Define a pump as a curve of flow versus head produced or as a fixed flow rate pump. Pumps can be saved and loaded independently to make it easy to copy and duplicate pumps as required.

 

Pipe Flow Expert - Unit selection window - allows custom Hydropower unit settings

Pipe Flow Expert - Unit selection window - allows custom Hydropower unit settings

 

Configure Pipe Flow Units

Choose the units that you want to work in for each field type. The units can all be set to metric or imperial on mass, or can be configured on an item by item basis as required.

 

PipeFlow Expert System Fittings database

PipeFlow Expert System Fittings database

 

Pipe Size & Materials Database

Choose from a database of standard pipe materials and standard pipe sizes for that material. New pipe material and size data can be added to the database as required.

 

PipeFlow Expert System Fittings database

PipeFlow Expert System Fittings database

 

Pipe Fittings Database

Choose from our database of fittings information to add fitting information onto pipes. New fittings data can be created by the user and stored in the fittings database.

Just add water!

SmallHydro,

Jess

How can we help you connect the drops?”

Your comments & questions are always welcome!

Measuring Hydrostatic Head (Pressure) – Step 2 of 12

Jun 24
2009

Q: What Causes Hydrostatic Head or Hydraulic Water Pressure?

Q: How do you Measure Hydrostatic Head for
Small & Micro Hydropower System Site Evaluations?

A:  Hydrostatic Head – is the pressure rise caused by gravity acting on a column of water or fluid that is not in motion. In the case of a small or micro hydropower system it comes from the difference in elevation between the intake of the hydro system penstock and downhill to the input side of the water turbine.

Figure 1 Hydrostatic Head Measure using a Surveyors Transit or Straight Board & Levels – Method 1 of 3 see page link for more details on all 3 methods.

Link to Details on all 3 Methods for Measuring Hydrostatic Head for your site.

Hydraulic Head in Height Difference or Pressure

Head can be given as either the difference in elevation or vertical height (Head is a measured height in feet or meters) or it can be expressed as the pressure of the same water column at the turbine inlet (Pressure stated in PSI, KPA, Newtons/m^2, etc.) Either hydraulic head elevation difference or head pressure can be used as it is relatively simple to convert between them as we discuss later.

For Small & Micro Hydropower Systems, Measure Head Accurately!

The hydro system head measurements will need to be made very accurately since these head measurements play an important role in determination of other hydroelectric system parameters as well.

These head-pressure related system parameters include things such as; hydro turbine selection, system efficiency and fluid dynamic issues. For example; Kaplan, Cross-flow, Francis or Pelton turbines, hydrodynamics of turbine runner blade or bucket design, penstock material and strength, valve types, etc. are all impacted directly by the head measurement. All of these in turn impact the engineering and financial side of the hydro system design.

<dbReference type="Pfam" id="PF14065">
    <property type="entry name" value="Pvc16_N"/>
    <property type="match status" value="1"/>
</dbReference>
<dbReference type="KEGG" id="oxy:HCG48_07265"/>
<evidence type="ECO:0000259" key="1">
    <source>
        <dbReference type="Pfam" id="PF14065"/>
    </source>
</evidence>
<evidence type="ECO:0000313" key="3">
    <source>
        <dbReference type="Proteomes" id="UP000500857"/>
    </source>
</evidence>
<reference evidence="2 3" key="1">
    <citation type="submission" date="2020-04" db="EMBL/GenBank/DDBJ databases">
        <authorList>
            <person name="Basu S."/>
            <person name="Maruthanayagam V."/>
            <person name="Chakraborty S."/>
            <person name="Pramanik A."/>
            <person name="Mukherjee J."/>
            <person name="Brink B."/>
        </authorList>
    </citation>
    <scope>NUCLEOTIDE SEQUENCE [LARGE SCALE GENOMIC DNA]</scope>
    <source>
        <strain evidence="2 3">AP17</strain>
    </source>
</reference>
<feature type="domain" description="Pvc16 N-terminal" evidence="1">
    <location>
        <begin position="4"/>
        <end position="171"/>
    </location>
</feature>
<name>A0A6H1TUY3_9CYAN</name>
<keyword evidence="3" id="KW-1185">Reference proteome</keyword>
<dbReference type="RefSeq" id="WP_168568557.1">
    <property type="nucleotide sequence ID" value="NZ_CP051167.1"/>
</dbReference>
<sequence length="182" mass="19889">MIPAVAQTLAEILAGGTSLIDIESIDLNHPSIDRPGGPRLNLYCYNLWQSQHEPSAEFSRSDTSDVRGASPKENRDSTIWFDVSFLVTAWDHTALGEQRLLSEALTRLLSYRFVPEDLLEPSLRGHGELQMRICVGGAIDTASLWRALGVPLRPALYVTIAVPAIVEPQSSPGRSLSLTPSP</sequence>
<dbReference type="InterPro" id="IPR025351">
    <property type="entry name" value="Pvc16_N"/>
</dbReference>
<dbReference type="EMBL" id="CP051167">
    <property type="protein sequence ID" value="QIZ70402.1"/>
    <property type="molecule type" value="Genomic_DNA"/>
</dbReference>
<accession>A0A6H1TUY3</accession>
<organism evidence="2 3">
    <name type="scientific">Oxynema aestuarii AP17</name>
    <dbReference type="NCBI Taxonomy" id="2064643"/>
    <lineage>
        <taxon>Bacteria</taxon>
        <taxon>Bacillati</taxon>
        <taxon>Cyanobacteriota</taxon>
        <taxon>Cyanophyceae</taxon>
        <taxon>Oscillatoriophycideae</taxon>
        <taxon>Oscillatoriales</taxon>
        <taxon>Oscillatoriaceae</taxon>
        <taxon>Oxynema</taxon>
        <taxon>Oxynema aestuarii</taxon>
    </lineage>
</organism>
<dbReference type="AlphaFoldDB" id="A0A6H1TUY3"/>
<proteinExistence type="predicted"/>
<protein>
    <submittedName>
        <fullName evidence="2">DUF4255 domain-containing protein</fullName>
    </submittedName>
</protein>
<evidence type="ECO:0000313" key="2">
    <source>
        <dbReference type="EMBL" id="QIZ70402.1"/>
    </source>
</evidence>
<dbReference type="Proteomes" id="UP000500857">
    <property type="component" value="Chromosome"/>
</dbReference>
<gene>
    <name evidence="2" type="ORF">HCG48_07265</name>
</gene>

Because good hydro system design is so dependent on the accuracy of head measurement we will skip the use of mechanical altimeters and GPS units. Typically these have altitude errors on the order of tens of feet or more unless special survey quality GPS instruments are used. As you will see in method 3 below there are instruments that can do the job accurately, repeatedly, with ease and reasonably low cost.

Three accurate hydropower head measurement methods for measuring hydrostatic head are given in the links below, pick one that fits your need or budget and feel free to let us know about any new hydro head measurement methods you have:

The detailed article on the 3 Methods for Measuring Hydrostatic Head for your hydro site is on a different page.  Read the full article page on methods 1 to 3 for more…

Or you can visit the SmallHydro Info page if you wish to visit that article later.  We’ll be placing a few important reference article links there as we move through the 12 step Small & Micro Hydropower program. The summary follows…

Method 1 – Hydro Head Measure with Surveyors Transit, Levels & Pole

This method uses a Surveyor’s transit or contractor’s levels and a marked pole. You can use a 20 ft section of PVC pipe marked with a measuring tape attached for easier reading. The transit can be replaced by a straight board and level for economy, watch out for hydro head error buildup with short segments or warped boards or bad leveling though.   For more visit;  Method 1 to 3 details

Method 2 – Measure Head indirectly with Hose and Pressure gauge